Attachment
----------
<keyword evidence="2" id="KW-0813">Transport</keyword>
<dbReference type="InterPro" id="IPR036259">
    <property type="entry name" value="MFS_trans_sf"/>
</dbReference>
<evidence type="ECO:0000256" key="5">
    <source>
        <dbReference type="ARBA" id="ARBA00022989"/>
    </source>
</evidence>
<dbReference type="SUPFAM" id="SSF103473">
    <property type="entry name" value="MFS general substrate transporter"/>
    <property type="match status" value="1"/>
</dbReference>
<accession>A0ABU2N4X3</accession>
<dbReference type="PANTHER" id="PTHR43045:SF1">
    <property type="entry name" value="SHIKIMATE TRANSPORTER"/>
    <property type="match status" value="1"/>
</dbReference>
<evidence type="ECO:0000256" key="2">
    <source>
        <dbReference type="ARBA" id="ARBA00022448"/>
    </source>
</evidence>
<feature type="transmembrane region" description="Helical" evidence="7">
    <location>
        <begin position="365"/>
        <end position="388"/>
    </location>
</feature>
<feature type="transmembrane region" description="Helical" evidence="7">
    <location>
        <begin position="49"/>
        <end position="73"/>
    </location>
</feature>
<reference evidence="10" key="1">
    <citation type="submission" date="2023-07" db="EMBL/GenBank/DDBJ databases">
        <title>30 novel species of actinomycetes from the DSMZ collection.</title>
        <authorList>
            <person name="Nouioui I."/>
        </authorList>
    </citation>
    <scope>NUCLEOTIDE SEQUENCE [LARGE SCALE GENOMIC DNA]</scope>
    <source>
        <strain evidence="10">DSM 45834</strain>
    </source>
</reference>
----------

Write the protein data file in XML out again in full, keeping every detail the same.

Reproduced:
<keyword evidence="2" id="KW-0813">Transport</keyword>
<dbReference type="InterPro" id="IPR036259">
    <property type="entry name" value="MFS_trans_sf"/>
</dbReference>
<evidence type="ECO:0000256" key="5">
    <source>
        <dbReference type="ARBA" id="ARBA00022989"/>
    </source>
</evidence>
<dbReference type="SUPFAM" id="SSF103473">
    <property type="entry name" value="MFS general substrate transporter"/>
    <property type="match status" value="1"/>
</dbReference>
<accession>A0ABU2N4X3</accession>
<dbReference type="PANTHER" id="PTHR43045:SF1">
    <property type="entry name" value="SHIKIMATE TRANSPORTER"/>
    <property type="match status" value="1"/>
</dbReference>
<evidence type="ECO:0000256" key="2">
    <source>
        <dbReference type="ARBA" id="ARBA00022448"/>
    </source>
</evidence>
<feature type="transmembrane region" description="Helical" evidence="7">
    <location>
        <begin position="365"/>
        <end position="388"/>
    </location>
</feature>
<feature type="transmembrane region" description="Helical" evidence="7">
    <location>
        <begin position="49"/>
        <end position="73"/>
    </location>
</feature>
<reference evidence="10" key="1">
    <citation type="submission" date="2023-07" db="EMBL/GenBank/DDBJ databases">
        <title>30 novel species of actinomycetes from the DSMZ collection.</title>
        <authorList>
            <person name="Nouioui I."/>
        </authorList>
    </citation>
    <scope>NUCLEOTIDE SEQUENCE [LARGE SCALE GENOMIC DNA]</scope>
    <source>
        <strain evidence="10">DSM 45834</strain>
    </source>
</reference>